The revised scales and the advent of IQ

In 1908, Binet and Simon published a revision of he 1905 scale.
The major innovation of he 1908 scale was the introduction of the concept of mental level.
The idea of deriving a mental level was a monumental development that was to influence the character of intelligence testing throughout the twentieth century (later mental age).

Testing form the early 1900s to the present

With the successful application of Binet’s mental test, psychologists realized that their inventions could have pragmatic significance for many different segments of society.
The profusion of tests developed early in the twentieth century helped shape the character of contemporary tests.

Early used and abuses of tests in the United States

First translation of the Binet-Simon scale

Goddhard gained a reputation as one of the leading experts on the use of intelligence tests to identify persons with impaired intellect.
He believed that the impaired children should be segregated so that they would be prevented from ‘contaminating society’.

The Binet-Simon immigration

When Goddard visits Ellis Island, he became convinced that the rates of feeblemindedness were much higher than estimated by the physicians who staffed the immigration service.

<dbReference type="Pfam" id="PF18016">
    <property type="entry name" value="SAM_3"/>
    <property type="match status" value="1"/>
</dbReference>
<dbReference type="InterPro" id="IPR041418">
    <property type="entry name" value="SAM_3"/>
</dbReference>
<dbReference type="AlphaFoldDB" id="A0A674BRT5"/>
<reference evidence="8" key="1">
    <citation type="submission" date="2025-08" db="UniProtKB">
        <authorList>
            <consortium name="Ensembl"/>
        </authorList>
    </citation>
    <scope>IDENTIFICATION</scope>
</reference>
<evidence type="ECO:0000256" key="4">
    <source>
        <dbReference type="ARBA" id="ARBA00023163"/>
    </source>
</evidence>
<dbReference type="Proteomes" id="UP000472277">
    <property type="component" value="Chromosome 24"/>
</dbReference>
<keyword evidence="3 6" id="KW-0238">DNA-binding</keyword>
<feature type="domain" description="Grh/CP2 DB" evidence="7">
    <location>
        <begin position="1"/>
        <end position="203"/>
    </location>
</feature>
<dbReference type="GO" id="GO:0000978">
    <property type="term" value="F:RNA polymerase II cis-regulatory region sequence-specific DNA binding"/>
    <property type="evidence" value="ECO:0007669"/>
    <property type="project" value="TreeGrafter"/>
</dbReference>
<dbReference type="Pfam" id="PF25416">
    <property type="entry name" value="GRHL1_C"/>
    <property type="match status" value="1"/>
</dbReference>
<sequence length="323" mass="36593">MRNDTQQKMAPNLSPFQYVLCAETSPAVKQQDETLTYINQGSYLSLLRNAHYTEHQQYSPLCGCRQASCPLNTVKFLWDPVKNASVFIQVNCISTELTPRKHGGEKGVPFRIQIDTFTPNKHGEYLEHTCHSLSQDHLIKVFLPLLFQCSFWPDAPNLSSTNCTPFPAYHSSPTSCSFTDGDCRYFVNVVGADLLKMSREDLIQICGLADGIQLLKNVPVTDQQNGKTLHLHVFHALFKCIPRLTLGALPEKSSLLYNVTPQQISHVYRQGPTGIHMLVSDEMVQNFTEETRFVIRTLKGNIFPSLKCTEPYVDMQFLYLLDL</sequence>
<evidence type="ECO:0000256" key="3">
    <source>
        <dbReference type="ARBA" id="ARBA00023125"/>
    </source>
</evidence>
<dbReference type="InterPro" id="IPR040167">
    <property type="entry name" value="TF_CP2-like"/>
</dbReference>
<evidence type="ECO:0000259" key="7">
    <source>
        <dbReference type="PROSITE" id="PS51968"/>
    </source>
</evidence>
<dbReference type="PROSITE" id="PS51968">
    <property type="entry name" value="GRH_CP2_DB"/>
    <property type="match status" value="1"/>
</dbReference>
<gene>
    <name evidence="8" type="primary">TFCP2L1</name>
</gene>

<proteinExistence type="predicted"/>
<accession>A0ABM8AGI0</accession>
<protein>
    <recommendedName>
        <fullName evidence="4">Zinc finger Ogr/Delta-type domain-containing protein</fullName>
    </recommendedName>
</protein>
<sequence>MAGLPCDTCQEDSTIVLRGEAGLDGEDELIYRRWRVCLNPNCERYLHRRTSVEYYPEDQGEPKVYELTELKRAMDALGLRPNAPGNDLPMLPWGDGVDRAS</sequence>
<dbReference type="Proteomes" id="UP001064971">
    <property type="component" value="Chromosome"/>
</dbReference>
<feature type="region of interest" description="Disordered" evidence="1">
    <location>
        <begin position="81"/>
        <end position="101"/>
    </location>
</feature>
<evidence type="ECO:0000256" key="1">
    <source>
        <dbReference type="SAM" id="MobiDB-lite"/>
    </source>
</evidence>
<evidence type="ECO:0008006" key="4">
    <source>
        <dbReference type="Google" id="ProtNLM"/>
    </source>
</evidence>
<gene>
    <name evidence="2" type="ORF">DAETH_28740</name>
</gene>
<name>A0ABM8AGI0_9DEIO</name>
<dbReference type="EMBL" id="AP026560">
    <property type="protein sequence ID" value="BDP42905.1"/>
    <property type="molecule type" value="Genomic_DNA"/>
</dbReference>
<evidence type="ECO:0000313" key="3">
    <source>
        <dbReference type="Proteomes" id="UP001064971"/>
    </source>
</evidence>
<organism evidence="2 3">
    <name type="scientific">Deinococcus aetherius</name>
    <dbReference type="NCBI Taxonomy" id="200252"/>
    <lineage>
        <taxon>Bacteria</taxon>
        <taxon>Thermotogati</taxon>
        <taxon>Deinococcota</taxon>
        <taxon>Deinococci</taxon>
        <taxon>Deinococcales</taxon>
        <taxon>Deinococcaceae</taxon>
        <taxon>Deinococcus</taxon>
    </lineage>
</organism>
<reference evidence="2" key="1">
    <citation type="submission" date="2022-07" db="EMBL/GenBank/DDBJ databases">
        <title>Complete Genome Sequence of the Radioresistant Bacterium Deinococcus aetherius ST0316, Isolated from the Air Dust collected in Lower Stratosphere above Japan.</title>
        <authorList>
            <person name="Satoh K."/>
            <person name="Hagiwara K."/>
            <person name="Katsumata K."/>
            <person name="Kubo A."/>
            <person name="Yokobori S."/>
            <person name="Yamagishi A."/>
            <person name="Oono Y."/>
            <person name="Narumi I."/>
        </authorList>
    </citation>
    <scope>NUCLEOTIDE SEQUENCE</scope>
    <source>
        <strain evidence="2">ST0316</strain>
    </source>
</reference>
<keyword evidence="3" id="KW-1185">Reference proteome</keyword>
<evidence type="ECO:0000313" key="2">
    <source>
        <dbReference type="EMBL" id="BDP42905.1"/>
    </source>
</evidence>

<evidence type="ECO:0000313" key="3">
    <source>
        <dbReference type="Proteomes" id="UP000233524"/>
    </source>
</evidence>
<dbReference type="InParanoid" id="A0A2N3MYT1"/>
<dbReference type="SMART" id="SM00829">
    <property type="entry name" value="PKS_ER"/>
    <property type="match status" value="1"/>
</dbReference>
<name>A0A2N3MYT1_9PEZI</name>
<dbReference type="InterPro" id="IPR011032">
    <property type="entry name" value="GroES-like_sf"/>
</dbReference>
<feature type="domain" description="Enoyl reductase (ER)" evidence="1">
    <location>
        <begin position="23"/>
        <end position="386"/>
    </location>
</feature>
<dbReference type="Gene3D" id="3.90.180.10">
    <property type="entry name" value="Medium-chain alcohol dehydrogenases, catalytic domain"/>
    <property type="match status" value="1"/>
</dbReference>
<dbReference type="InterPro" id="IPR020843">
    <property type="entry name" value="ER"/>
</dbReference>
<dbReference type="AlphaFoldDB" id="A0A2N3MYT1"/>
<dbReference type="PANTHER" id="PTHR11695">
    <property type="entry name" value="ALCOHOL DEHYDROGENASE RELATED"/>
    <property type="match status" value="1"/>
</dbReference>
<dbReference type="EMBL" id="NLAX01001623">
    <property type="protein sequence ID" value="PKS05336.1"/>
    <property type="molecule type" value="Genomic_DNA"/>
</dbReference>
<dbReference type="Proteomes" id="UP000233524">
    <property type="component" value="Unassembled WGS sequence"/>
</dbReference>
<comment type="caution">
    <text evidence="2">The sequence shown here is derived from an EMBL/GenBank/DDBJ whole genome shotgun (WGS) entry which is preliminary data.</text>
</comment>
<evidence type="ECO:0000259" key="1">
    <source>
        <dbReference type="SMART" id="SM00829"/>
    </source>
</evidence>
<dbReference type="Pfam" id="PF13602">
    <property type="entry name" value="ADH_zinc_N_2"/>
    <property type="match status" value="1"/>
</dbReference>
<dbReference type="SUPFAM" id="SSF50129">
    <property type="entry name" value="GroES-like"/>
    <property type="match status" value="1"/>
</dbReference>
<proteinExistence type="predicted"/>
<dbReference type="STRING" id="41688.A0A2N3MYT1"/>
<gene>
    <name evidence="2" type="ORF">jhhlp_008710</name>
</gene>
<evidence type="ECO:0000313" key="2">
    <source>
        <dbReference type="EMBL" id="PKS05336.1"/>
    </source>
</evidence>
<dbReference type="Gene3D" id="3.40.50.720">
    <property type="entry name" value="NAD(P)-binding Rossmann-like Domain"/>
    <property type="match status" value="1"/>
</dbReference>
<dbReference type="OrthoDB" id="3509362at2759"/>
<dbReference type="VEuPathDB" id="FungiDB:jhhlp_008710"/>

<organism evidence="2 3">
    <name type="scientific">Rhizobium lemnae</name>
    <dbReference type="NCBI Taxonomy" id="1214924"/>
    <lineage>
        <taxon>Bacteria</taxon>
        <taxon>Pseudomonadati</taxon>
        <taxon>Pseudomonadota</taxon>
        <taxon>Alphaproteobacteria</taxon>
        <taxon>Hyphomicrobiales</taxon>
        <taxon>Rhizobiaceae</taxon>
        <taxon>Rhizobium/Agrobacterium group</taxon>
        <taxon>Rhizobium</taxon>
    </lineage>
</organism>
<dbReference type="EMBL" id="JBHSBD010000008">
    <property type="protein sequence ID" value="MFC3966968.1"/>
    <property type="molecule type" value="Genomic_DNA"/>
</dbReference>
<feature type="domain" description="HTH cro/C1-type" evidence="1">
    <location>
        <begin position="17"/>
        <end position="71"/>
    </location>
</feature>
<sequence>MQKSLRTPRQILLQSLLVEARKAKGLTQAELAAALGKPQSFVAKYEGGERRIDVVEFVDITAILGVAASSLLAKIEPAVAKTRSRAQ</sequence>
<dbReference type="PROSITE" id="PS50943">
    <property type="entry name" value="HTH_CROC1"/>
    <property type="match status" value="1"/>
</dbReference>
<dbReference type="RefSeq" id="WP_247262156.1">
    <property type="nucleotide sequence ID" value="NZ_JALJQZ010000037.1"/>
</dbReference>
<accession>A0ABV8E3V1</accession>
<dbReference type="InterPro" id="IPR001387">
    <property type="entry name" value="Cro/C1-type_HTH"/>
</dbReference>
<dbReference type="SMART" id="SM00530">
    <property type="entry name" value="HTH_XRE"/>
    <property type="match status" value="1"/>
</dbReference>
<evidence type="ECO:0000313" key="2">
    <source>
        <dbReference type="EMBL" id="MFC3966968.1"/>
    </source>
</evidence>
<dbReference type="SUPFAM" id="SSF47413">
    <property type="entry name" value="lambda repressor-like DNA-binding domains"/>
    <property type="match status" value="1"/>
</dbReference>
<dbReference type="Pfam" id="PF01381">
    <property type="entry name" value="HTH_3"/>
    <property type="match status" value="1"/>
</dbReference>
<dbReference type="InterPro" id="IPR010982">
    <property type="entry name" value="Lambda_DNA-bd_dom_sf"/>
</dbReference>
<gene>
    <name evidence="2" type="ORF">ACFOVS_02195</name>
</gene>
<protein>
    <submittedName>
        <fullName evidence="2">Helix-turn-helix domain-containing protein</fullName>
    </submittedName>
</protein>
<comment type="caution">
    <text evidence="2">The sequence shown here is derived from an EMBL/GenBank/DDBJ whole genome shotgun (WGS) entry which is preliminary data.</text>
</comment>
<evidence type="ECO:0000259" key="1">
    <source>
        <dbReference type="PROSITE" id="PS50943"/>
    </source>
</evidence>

He became a apostle for the use of intelligence tests to identify feebleminded immigrants.

Goddard’s schlarly views were influenced by the social ideologies of his time.

Testing for giftedness: Leta Stetter Hollingworth

One of the earliest uses of IQ tests was testing for giftedness.
Hollingworth demonstrated that children with high genius showed significantly greater school achievement than those of mere ordinary genius.
She dispelled the belief that gifted children should not be moved ahead in school because they would lag behind older children in penmanship and other motor skills.
She advanced the science of IQ testing.
She proposed a revolving fund from which gifted children could draw for their development.

The Stanford-Binet: The early mainstay of IQ